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2 Poems || Chas Hoppe




You’re asking me to recall lost years. But the memory is an old movie house. I’m the audience. I’m aware of the mechanism. I hear the locomotion of the projector. I see the dust dancing with moths in the beam above my head. I watch the light ebb and swell with the operator’s spent arm on the crank. I see the images jerk, pretending nothing else exists between the frames. But of course that’s not true. You can’t call something an illusion unless you’ve got something to hide.


I get all of that. But I see the train coming right at me. How can I be anything but afraid?




The newspaper gives hints, but they were too caught up in iconography. You know, all body parts and body counts. Doesn’t make for good reference material. And the archival footage doesn’t help. Like a soundstage, you can’t see it any other way. But later, I bet I’ll catch you craning your neck to try.




I’m on pills for anxiety right now. You’ll want to know that.




I don’t understand the question. Does the law even apply in a voluntary closed community? Ask the guards how many people still leave. They’ll tell you. They read more magazines than the world can publish.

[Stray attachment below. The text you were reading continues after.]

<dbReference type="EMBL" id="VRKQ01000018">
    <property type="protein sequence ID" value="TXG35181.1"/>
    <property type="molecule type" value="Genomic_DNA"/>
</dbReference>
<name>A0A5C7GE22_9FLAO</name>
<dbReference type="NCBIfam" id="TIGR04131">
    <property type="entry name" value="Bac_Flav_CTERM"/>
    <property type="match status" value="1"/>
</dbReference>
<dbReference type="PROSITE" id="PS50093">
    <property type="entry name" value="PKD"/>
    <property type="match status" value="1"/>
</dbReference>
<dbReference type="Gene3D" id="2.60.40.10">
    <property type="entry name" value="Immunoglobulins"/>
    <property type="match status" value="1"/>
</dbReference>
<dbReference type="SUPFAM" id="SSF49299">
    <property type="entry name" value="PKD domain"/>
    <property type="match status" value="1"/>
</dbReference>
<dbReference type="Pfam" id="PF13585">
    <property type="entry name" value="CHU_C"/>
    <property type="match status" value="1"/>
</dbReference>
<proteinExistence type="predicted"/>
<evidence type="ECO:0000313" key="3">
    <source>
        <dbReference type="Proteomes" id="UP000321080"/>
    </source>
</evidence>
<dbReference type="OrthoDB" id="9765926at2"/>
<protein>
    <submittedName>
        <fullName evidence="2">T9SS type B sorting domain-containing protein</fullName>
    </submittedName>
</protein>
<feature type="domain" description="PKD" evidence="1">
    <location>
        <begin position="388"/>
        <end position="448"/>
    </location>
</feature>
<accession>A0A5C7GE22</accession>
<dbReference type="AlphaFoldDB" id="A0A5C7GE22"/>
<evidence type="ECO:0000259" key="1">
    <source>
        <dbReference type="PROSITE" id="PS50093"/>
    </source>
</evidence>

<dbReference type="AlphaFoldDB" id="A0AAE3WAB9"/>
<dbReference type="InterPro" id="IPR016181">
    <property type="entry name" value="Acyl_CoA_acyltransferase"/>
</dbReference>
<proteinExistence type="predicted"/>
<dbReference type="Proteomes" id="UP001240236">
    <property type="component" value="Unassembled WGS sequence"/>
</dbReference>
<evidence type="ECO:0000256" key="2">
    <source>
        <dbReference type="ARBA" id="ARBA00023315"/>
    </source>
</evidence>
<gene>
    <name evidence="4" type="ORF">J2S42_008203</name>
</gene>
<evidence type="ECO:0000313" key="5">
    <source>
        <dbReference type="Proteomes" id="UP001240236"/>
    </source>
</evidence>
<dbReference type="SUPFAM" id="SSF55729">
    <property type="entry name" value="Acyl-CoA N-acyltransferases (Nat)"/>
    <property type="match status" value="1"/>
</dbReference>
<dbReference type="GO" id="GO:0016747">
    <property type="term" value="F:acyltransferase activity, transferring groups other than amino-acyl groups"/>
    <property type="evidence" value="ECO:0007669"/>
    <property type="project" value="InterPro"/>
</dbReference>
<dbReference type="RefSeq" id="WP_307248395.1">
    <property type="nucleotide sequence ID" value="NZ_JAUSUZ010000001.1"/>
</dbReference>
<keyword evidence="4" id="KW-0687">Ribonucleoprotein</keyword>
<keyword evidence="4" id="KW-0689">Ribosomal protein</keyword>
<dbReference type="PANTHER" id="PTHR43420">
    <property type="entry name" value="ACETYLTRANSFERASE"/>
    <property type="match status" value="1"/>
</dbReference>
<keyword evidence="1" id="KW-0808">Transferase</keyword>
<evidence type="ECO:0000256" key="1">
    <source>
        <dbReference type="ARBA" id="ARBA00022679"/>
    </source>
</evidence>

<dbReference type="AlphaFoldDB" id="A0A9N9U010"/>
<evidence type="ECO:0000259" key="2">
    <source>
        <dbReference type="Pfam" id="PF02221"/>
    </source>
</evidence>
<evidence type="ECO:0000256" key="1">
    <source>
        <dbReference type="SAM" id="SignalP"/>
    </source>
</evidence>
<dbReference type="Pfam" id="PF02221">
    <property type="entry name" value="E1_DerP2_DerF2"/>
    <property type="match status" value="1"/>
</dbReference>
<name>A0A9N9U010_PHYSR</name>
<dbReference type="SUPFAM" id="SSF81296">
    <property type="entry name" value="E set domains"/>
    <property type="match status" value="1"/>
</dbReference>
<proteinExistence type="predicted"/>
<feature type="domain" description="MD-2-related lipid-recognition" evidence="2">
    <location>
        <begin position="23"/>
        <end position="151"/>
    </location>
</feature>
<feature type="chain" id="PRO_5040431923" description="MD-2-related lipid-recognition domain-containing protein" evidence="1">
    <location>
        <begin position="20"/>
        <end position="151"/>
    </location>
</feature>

I’m infinity in the stairwell. And I belong. I do this long enough and I find the library. They don’t expect anyone to bother looking for it. And they’re right. I never am.


The burnt-metal specters of quantum particles linger, as if to say doubt has a place here too. But something doesn’t smell right. They play soft focus tricks with the background and foreground. They say we are sympathetic. They try to impress me with tesseracts and invite me inside. They say I’m too concerned with dimensions.


They beg explanation.


I get that. No one ever said obscuring the answers was easy.


But there’s something else they’re not telling me. Something about fourth walls and locomotion. Something I left on the cutting room floor.






In the basement digging through musty boxes

you handed me Tea for the Tillerman.


Weeks later I heard “Father and Son”

for the first time, and every time


I think I’m missing something somewhere else

I’m only missing you, the impressions


of soundwaves eroding with time

tree rings in reverse waiting for me


to tell you that I’ll listen,

to tell you that I’m happy.


Chas Hoppe pays bills as a writer and editor, and pays respect through music and poetry. His recent and forthcoming publications include TAB, Oyez Review, A River & Sound Review, Pismire Poetry, and Columbia Poetry Review. The Diegesis, a collaborative poetry collection with Joshua Young, was released via Gold Wake Press in February, 2013. Follow Chas’s exploits at www.chashoppe.com.